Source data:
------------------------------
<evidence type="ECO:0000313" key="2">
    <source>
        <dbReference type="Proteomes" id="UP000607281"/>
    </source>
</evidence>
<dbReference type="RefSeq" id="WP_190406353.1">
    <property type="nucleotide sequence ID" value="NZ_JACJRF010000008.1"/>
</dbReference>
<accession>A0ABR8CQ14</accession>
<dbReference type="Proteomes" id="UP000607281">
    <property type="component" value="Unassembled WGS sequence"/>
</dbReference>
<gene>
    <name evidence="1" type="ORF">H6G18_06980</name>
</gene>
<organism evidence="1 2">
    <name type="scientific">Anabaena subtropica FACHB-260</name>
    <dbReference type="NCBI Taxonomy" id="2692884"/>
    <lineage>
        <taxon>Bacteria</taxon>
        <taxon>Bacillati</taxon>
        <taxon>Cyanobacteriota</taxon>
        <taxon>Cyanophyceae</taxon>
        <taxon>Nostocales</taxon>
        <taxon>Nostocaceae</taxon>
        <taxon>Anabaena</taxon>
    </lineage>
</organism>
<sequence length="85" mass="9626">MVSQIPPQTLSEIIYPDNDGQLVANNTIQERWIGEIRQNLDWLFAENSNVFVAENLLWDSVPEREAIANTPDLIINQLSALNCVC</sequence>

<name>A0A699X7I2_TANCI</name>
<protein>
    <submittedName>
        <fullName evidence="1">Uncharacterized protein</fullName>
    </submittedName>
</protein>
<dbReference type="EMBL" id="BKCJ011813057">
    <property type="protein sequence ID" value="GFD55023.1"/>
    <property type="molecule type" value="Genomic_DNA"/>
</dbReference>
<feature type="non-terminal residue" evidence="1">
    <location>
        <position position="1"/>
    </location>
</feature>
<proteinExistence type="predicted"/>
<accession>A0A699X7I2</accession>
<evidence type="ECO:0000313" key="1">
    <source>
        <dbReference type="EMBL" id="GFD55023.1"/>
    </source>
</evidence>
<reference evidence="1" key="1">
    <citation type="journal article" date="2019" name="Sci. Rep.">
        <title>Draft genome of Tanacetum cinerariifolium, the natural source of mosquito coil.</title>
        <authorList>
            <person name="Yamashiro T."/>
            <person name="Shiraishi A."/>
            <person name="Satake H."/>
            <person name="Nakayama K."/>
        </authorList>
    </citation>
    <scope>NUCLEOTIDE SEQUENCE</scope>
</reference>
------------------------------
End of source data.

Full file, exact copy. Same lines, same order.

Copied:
<evidence type="ECO:0000313" key="2">
    <source>
        <dbReference type="Proteomes" id="UP000607281"/>
    </source>
</evidence>
<dbReference type="RefSeq" id="WP_190406353.1">
    <property type="nucleotide sequence ID" value="NZ_JACJRF010000008.1"/>
</dbReference>
<accession>A0ABR8CQ14</accession>
<dbReference type="Proteomes" id="UP000607281">
    <property type="component" value="Unassembled WGS sequence"/>
</dbReference>
<gene>
    <name evidence="1" type="ORF">H6G18_06980</name>
</gene>
<organism evidence="1 2">
    <name type="scientific">Anabaena subtropica FACHB-260</name>
    <dbReference type="NCBI Taxonomy" id="2692884"/>
    <lineage>
        <taxon>Bacteria</taxon>
        <taxon>Bacillati</taxon>
        <taxon>Cyanobacteriota</taxon>
        <taxon>Cyanophyceae</taxon>
        <taxon>Nostocales</taxon>
        <taxon>Nostocaceae</taxon>
        <taxon>Anabaena</taxon>
    </lineage>
</organism>
<sequence length="85" mass="9626">MVSQIPPQTLSEIIYPDNDGQLVANNTIQERWIGEIRQNLDWLFAENSNVFVAENLLWDSVPEREAIANTPDLIINQLSALNCVC</sequence>

<name>A0A699X7I2_TANCI</name>
<protein>
    <submittedName>
        <fullName evidence="1">Uncharacterized protein</fullName>
    </submittedName>
</protein>
<dbReference type="EMBL" id="BKCJ011813057">
    <property type="protein sequence ID" value="GFD55023.1"/>
    <property type="molecule type" value="Genomic_DNA"/>
</dbReference>
<feature type="non-terminal residue" evidence="1">
    <location>
        <position position="1"/>
    </location>
</feature>
<proteinExistence type="predicted"/>
<accession>A0A699X7I2</accession>
<evidence type="ECO:0000313" key="1">
    <source>
        <dbReference type="EMBL" id="GFD55023.1"/>
    </source>
</evidence>
<reference evidence="1" key="1">
    <citation type="journal article" date="2019" name="Sci. Rep.">
        <title>Draft genome of Tanacetum cinerariifolium, the natural source of mosquito coil.</title>
        <authorList>
            <person name="Yamashiro T."/>
            <person name="Shiraishi A."/>
            <person name="Satake H."/>
            <person name="Nakayama K."/>
        </authorList>
    </citation>
    <scope>NUCLEOTIDE SEQUENCE</scope>
</reference>